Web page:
The Whole World Over: A Novel

Front Cover
Knopf Doubleday Publishing Group, May 23, 2006 - Fiction - 256 pages
23 Reviews

Greenie Duquette lavishes most of her passionate energy on her Greenwich Village bakery and her young son. Her husband, Alan, seems to have fallen into a midlife depression, while Walter, her closest professional ally, is nursing a broken heart. At Walter’s restaurant, the visiting governor of New Mexico tastes Greenie’s coconut cake and decides to woo her away to be his chef.

For reasons both ambitious and desperate, she accepts–heading west without her husband. This impulsive decision, along with events beyond Greenie’s control, will change the course of several lives around her.

 

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LibraryThing Review

User Review  - LivelyLady - LibraryThing

Good story but with so many characters it seemed like a collection of stories about people living in NYC. I could never figure out exactly who the main character was as each chapter was in a different voice. Writing good but unfocused. Read full review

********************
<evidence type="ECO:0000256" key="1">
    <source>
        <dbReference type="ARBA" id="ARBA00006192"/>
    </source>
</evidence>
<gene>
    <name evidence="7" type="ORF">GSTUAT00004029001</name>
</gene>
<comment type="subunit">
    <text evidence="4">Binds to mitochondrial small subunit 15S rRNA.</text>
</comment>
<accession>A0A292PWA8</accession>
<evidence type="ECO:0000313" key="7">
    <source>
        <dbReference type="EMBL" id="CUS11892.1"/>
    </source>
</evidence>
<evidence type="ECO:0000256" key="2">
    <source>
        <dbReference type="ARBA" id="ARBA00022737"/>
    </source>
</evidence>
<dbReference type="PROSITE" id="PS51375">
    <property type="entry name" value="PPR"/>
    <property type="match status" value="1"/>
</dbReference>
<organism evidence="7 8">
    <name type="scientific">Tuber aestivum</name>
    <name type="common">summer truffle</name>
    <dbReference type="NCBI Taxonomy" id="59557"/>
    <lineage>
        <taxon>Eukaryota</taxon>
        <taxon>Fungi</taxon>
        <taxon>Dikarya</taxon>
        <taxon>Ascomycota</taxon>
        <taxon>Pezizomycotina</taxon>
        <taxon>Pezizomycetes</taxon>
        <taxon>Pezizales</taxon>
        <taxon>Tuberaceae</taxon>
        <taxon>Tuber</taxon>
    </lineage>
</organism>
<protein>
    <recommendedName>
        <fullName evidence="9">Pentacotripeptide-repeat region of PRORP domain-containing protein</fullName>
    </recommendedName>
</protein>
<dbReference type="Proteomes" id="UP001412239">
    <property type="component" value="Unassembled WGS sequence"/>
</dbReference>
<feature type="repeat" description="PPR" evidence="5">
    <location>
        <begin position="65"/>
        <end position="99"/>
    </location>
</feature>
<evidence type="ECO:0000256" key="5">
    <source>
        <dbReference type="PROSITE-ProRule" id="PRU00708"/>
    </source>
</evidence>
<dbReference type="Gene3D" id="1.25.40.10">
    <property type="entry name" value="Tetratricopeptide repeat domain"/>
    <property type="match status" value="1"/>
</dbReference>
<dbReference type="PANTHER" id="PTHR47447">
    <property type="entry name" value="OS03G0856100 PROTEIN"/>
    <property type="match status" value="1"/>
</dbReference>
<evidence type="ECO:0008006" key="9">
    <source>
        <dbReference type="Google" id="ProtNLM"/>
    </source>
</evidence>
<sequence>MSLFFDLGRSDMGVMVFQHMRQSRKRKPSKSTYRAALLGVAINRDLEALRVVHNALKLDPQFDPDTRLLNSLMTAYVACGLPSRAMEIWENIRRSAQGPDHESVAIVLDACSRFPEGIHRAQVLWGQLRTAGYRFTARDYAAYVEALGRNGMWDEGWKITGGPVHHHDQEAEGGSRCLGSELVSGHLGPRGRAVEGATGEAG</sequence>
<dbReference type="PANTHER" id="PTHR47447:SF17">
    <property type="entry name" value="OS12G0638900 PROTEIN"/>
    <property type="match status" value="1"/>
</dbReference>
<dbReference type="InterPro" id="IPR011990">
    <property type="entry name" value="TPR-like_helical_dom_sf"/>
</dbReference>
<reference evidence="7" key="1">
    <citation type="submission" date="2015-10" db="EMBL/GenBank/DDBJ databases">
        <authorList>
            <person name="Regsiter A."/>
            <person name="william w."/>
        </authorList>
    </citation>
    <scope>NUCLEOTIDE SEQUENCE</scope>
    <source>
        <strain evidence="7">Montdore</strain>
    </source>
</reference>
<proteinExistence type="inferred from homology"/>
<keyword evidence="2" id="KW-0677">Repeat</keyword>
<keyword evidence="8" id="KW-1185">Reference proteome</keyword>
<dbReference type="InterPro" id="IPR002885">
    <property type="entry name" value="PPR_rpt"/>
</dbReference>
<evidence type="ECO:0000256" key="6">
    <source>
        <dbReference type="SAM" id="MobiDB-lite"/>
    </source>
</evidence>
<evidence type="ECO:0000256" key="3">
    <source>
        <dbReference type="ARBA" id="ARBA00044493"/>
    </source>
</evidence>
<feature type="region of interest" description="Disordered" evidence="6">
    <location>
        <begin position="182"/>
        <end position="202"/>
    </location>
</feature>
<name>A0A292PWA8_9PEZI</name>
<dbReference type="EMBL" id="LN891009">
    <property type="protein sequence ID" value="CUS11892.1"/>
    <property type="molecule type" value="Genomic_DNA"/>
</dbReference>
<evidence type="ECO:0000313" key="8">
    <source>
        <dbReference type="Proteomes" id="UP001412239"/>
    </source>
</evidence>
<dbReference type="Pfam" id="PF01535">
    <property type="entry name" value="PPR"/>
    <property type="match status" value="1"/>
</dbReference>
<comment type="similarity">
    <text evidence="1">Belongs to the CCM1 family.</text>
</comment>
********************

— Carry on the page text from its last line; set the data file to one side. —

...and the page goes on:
LibraryThing Review

User Review  - mamashepp - LibraryThing

Sure the stories tie together, but so loosely it was hard to remember why we cared as we changed stories. And George, the precocious little son? Annoyed the crap out of me. To the point where it really impacted my impression of the book. Read full review

Selected pages

Contents

Section 1
3
Section 2
23
Section 3
56
Section 4
77
Section 5
107
Section 6
145
Section 7
161
Section 8
189
Section 15
339
Section 16
351
Section 17
370
Section 18
393
Section 19
417
Section 20
436
Section 21
456
Section 22
476

Section 9
207
Section 10
228
Section 11
252
Section 12
277
Section 13
302
Section 14
324
Section 23
511
Section 24
513
Section 25
515
Section 26
517
Copyright

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About the author (2006)

JULIA GLASS is the author of the best-selling Three Junes, winner of the 2002 National Book Award for Fiction; her previous novels include, most recently, And the Dark Sacred Night and The Widower's Tale. A teacher of fiction and a recipient of fellowships from the National Endowment for the Arts, the New York Foundation for the Arts, and the Radcliffe Institute for Advanced Study, Glass lives with her family in Marblehead, Massachusetts.

Bibliographic information